Fisheries Act: return of protections eliminated in 2012

Last updated on September 5th, 2018

Fisheries, Oceans and Canadian Coast Guard Minister Dominic LeBlanc announces $284 million to amend the Fisheries Act to better protect fish and their habitats.

Minister LeBlanc says it was necessary to reinstate many lost protections in 2012.

We are introducing amendments to the Fisheries Act to reinstate the protections that were eliminated by the previous government.

Dominic LeBlanc, Minister of Fisheries, Oceans and the Canadian Coast Guard

Preservation of habitats and species

Environmentalists and scientists were eagerly awaiting this announcement to see if the Liberals would keep their promise to restore marine habitat protection.

They have been accusing the Harper government since 2012 of only protecting important habitats for commercial fisheries.

Minister Dominic LeBlanc announced that all fish and fish habitat will now be protected.

Aboriginal Peoples Consultation

In his amendments to the Fisheries Act, the minister proposes to systematically take into account the negative effects on the rights of aboriginal peoples.

Decisions will also have to take into account Aboriginal traditional knowledge that has been communicated to the department. And the department will not publicly disclose Aboriginal traditional knowledge, upon which a decision can be based, unless it is approved by the Aboriginal nation that provided its knowledge.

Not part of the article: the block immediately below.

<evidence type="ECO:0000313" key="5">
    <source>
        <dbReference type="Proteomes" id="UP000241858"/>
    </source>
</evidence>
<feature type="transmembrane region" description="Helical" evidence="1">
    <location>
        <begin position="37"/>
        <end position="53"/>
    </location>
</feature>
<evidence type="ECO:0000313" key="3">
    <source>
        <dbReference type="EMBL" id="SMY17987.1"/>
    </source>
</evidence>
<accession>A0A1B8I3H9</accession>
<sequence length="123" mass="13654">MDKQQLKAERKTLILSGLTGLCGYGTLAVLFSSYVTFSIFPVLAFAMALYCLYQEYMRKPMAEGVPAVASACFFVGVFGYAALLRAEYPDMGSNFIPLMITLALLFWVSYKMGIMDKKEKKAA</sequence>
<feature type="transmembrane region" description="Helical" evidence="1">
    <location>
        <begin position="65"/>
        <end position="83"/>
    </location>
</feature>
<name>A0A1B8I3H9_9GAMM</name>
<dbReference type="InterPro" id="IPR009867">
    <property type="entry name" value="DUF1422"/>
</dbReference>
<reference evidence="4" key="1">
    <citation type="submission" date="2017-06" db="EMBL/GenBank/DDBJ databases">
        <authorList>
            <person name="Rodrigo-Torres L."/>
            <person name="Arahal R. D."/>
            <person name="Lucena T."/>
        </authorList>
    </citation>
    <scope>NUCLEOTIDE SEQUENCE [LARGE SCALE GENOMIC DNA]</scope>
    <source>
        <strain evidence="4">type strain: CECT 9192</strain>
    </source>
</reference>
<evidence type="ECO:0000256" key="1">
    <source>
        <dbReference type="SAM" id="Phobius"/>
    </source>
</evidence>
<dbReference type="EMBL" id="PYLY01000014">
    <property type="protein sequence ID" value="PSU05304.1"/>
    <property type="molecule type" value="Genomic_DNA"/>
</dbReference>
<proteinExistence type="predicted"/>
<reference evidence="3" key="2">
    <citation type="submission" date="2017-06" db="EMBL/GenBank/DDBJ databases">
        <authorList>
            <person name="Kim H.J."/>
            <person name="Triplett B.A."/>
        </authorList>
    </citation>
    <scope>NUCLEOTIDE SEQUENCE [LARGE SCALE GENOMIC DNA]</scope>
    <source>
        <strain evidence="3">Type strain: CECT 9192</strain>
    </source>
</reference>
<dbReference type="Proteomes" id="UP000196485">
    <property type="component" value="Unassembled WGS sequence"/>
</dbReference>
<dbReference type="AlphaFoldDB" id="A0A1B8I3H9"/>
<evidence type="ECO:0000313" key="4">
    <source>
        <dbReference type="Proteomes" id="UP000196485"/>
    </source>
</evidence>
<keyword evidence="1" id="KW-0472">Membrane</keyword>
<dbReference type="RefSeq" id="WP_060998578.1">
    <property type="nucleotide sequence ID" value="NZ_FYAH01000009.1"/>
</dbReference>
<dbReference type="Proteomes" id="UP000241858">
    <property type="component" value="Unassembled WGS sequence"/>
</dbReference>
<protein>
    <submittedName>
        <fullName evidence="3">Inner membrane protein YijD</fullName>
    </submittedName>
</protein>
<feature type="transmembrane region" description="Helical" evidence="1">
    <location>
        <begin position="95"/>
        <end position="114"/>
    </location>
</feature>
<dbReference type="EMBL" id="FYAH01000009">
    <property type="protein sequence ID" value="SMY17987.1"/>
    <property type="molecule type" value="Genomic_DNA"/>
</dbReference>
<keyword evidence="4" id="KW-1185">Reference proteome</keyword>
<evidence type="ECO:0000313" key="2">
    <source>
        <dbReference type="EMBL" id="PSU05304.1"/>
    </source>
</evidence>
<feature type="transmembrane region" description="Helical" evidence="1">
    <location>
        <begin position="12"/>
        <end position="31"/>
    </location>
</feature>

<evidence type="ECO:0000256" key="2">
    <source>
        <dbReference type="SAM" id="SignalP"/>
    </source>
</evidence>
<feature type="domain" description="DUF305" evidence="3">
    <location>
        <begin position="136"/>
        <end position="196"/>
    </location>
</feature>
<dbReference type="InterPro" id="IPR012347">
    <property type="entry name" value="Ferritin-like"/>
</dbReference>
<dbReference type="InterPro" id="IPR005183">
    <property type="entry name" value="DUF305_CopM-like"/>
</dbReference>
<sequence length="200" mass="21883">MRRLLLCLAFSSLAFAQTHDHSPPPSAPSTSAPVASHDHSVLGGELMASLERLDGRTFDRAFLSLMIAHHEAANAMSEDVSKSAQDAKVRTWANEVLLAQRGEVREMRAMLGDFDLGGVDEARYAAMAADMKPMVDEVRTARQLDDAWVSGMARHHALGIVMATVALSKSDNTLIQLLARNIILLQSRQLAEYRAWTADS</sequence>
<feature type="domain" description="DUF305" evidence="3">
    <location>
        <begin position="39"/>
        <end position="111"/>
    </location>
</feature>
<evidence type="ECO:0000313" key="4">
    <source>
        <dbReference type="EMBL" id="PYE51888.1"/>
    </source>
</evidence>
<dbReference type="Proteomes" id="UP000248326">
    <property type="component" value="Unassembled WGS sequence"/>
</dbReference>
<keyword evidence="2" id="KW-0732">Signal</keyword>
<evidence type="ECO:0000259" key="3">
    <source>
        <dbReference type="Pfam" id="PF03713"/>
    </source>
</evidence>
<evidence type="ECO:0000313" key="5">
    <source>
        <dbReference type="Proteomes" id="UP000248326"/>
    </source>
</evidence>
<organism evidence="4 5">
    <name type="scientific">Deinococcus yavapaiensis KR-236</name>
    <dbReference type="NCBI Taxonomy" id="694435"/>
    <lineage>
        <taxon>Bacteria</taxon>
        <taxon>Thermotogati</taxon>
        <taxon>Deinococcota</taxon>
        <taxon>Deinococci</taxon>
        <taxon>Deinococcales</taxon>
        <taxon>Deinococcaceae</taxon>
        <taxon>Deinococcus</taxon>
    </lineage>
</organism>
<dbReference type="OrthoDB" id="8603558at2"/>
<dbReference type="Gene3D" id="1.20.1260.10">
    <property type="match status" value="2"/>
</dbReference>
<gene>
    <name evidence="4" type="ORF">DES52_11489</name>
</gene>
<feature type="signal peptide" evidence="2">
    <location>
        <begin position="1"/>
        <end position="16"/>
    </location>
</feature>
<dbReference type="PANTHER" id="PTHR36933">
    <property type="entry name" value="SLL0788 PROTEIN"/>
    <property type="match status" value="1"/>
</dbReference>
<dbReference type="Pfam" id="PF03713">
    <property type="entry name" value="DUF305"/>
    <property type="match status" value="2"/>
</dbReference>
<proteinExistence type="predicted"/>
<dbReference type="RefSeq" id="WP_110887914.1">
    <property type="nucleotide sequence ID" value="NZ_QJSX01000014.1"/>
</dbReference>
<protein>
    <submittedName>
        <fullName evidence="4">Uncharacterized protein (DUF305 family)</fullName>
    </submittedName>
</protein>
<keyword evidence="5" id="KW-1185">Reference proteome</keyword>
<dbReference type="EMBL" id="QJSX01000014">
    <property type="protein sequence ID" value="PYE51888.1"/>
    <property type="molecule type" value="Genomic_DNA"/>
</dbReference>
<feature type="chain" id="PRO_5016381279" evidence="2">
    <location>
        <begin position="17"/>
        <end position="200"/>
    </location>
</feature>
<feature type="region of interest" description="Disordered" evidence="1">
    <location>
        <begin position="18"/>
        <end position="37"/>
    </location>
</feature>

The proposed amendments also set out the possibility for Ottawa to enter into agreements directly with Aboriginal governance bodies.

Proposed changes:

  • the possibility of taking into account social, economic and cultural factors in the decision-making process;
  • possibility of emergency measures to respond to unforeseen threats (for fisheries management and fish conservation);
  • more clarity on the type of projects requiring a permit;
  • publication of decisions in an online register;
  • prohibition to hunt cetaceans for captivity;
  • possibility of settling offenses under the Fisheries Act outside the courts.

These amendments to the Fisheries Act were prepared as a result of public consultations with local people and Aboriginal peoples

Well-received changes

Environmental groups have responded positively to the proposed amendments to the Fisheries Act.

West Coast Environmental Law in Vancouver is pleased with the restoration of protections for fish habitat. He also welcomes the creation of an online registry to provide more transparency on departmental decisions.

We commend the government for its willingness to repair the cracked net of legal fish protection in Canada.

Linda Nowlan, Lawyer, West Coast Environmental Law
The Green Party of Canada also supports the amendments proposed by the Liberals. He emphasized that the greater emphasis on indigenous peoples in fisheries management is a good step towards reconciliation.

Greens are disappointed, however, that the proposed amendments to the Fisheries Act do not mention aquaculture.

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